Scott Schubert, director of the Host Homes program, said the program offers support to hosts so they know it's not all on them. He said the role of the host is to be a mentor and a champion.
“Their role is not that they have to be their case manager, which sometimes can feel really overwhelming,” Schubert said.
Hosts get training, a monthly stipend, and the program does background checks. There are also rules. The youth are not allowed to have alcohol, drugs or weapons in the house. They’re also not allowed to have visitors unless it’s been discussed with the host.
Schubert recognizes the program may not work for every young adult; it’s targeted towards people who are on the verge of becoming independent. But he said those who have enrolled have thrived.
When the program was launched in mid-2016 by Accelerator YMCA it focused on people 18-24 years old. Now, with funding from King County and a new partnership with Friends of Youth, the program is being expanded to serve more youth and include kids as young as 12.
Schubert said it’s a quick and cost effective way to help address youth homelessness in the county. King County, along with philanthropic groups, have awarded $320,000 per year to run the program for both young adults over 18 and minors. It's anticipated that 50 youth and young adults will be served over the course of a year.
On any given night, there are more than 1,500 people under the age of 25 who are alone and homeless in King County. A disproportionate number are youth of color and members of the LGBTQ community. Roughly a third have been through foster care.
Of the 21 young people who have been enrolled in the program since it started, nearly 20 percent identified as LGBTQ. Schubert said roughly another 20 percent declined to share that kind of information, so the numbers could be higher.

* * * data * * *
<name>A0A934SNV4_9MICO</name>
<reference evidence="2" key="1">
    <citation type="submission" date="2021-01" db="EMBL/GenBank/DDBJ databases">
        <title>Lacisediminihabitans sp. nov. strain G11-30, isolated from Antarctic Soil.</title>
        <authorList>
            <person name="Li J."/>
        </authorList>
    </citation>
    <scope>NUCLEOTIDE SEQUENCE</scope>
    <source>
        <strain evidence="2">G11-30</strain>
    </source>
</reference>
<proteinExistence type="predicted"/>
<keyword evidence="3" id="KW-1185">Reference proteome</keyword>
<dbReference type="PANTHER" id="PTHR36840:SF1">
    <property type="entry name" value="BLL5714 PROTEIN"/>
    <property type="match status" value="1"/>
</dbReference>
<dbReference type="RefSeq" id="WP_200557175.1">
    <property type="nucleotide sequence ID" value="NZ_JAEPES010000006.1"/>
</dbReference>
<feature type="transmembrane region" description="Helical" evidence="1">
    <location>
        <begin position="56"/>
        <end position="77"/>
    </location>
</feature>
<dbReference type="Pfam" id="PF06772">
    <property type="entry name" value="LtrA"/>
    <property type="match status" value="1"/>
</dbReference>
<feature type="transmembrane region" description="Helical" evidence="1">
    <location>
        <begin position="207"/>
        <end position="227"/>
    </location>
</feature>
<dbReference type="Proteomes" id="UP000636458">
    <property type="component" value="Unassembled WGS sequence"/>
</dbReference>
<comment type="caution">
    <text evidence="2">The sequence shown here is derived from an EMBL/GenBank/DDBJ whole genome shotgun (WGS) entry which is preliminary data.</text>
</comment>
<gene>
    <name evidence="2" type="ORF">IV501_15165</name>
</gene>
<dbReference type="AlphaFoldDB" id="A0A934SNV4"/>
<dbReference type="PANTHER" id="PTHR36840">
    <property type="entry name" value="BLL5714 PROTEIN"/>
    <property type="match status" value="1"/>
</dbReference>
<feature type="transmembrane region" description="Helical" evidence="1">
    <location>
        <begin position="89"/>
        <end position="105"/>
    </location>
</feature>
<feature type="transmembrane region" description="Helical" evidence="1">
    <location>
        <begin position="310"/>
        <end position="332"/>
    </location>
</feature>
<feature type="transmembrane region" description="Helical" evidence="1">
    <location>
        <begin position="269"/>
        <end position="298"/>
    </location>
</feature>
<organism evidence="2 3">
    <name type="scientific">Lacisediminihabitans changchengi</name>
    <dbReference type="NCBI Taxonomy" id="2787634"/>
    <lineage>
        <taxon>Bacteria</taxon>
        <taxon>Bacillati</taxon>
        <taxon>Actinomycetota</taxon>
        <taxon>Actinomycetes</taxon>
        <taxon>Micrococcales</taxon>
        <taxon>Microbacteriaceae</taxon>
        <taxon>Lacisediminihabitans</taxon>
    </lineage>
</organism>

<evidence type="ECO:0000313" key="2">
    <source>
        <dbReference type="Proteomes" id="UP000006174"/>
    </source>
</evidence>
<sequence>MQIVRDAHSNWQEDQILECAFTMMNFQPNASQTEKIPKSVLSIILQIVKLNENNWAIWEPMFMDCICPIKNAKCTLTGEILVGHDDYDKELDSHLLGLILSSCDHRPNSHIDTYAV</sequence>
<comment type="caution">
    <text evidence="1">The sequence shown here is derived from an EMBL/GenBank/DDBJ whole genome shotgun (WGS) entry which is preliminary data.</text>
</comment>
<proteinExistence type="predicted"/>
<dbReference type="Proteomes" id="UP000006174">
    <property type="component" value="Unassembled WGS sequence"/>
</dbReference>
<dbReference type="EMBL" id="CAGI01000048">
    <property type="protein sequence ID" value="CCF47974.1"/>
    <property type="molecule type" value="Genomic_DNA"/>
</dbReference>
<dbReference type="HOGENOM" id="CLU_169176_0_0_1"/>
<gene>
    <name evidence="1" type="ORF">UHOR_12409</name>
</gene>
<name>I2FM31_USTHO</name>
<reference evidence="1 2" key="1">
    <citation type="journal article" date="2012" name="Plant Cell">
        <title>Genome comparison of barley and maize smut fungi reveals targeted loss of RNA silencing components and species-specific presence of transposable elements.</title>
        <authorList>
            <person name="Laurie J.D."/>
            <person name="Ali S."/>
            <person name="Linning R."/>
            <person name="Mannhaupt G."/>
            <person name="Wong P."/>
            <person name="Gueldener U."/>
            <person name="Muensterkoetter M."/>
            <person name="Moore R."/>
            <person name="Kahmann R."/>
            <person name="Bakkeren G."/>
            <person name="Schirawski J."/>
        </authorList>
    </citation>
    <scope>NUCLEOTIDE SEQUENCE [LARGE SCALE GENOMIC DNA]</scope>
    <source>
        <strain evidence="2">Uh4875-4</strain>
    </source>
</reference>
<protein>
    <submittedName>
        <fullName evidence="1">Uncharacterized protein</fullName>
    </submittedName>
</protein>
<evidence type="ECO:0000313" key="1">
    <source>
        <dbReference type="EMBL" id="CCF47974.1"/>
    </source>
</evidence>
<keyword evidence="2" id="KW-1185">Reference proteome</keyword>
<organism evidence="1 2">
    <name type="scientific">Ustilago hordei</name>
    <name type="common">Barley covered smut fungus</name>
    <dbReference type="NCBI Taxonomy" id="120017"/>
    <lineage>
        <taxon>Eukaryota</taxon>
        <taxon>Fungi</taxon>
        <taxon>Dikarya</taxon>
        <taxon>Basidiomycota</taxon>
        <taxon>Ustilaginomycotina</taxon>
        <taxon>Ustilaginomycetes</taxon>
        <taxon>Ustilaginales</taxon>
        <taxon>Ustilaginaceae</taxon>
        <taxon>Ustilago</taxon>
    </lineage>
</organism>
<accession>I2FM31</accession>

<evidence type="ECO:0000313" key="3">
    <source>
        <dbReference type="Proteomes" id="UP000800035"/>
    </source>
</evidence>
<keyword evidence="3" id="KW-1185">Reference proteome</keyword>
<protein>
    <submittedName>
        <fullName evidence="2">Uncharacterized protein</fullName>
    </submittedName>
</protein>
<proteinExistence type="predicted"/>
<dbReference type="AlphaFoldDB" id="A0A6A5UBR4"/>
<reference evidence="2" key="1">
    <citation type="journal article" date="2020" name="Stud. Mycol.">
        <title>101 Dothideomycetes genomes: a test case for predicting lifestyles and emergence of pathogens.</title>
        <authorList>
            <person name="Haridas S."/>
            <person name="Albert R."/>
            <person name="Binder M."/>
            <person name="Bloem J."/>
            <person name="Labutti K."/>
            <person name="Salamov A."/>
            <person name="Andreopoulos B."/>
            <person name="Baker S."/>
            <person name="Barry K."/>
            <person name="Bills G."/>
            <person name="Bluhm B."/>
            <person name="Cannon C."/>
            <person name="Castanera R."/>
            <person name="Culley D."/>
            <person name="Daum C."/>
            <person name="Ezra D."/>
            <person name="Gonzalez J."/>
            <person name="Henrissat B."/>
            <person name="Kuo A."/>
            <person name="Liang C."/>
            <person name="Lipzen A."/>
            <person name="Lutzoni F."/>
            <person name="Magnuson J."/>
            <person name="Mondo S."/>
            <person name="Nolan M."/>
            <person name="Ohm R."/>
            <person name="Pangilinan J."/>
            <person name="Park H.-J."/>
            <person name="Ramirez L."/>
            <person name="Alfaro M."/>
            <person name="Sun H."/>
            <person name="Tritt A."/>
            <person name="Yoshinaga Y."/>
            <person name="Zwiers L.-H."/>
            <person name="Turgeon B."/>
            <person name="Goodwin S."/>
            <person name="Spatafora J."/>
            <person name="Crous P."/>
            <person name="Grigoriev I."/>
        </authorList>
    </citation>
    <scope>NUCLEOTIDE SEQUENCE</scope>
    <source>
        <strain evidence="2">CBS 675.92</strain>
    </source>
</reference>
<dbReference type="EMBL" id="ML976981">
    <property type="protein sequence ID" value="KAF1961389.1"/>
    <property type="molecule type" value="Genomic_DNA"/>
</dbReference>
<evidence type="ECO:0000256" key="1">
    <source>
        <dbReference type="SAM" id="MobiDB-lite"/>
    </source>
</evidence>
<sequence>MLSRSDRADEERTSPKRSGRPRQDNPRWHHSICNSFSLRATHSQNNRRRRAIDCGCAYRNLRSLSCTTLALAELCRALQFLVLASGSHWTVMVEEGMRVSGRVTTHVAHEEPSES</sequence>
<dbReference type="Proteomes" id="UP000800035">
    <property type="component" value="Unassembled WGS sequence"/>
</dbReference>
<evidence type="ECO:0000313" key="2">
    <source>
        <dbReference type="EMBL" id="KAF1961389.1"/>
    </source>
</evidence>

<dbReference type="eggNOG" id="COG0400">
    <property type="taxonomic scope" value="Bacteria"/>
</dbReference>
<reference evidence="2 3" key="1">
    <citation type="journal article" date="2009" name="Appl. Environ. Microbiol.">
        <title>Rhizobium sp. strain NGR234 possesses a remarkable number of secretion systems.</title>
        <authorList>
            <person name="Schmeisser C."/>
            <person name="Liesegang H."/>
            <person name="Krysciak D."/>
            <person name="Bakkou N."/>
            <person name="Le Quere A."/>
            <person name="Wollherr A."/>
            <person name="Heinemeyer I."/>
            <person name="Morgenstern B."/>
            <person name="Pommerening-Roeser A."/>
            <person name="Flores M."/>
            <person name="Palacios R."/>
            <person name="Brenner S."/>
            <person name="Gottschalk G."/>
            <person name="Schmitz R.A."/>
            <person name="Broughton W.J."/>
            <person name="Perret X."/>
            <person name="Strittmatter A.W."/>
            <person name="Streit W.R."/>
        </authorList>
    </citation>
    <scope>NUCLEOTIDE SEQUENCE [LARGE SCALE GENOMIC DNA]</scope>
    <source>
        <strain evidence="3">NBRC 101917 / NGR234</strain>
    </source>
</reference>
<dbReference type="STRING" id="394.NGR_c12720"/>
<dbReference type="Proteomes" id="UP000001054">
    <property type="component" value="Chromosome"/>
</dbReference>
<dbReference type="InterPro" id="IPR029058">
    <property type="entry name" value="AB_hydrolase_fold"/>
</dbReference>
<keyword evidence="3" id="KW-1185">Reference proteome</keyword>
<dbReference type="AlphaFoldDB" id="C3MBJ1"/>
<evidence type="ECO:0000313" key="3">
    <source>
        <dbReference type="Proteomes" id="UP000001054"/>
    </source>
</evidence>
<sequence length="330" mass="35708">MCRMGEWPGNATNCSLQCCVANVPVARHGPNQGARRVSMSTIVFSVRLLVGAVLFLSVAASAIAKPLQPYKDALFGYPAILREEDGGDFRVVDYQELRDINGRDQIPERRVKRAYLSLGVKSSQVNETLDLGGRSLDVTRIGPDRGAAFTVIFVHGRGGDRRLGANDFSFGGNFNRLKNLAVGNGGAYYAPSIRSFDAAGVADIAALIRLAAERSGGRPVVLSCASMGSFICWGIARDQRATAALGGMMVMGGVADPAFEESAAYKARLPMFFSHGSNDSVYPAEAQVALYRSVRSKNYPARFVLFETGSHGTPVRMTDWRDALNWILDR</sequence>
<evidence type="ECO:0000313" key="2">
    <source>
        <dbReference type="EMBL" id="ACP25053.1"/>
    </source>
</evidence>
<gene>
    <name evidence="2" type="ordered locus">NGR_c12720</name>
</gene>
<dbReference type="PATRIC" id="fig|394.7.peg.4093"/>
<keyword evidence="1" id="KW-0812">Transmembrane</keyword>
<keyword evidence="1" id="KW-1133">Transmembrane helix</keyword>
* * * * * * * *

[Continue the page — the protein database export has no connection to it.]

More than 90 percent of the young adults they’ve worked with have been youth of color, according to Schubert.
On the other hand, most of the program's hosts have been white, according to an evaluation of the program. Schubert said it took them longer than they’d anticipated to launch the program, and one of the biggest challenges has been recruiting enough hosts.
There have been a couple of instances where the matches didn't work out. But overall, Schubert said the program has been very successful, with 85 percent of the young people ending up in permanent housing of their own.
The Host Homes program already exists in other places, including Los Angeles and Minneapolis. King County officials said they invested in the local program because the pilot phase showed promising results.
This is not a program that will solve homelessness in King County. It’s small and it doesn’t address the root causes of homelessness. But Schubert said it makes a difference for the people it serves and it gets the community involved.
“What this program really offers is an opportunity for us to all rally together and say this no longer is about government or about businesses, but this is really about us as a community saying this is our issue and these are our children, these are our youth,” Schubert said.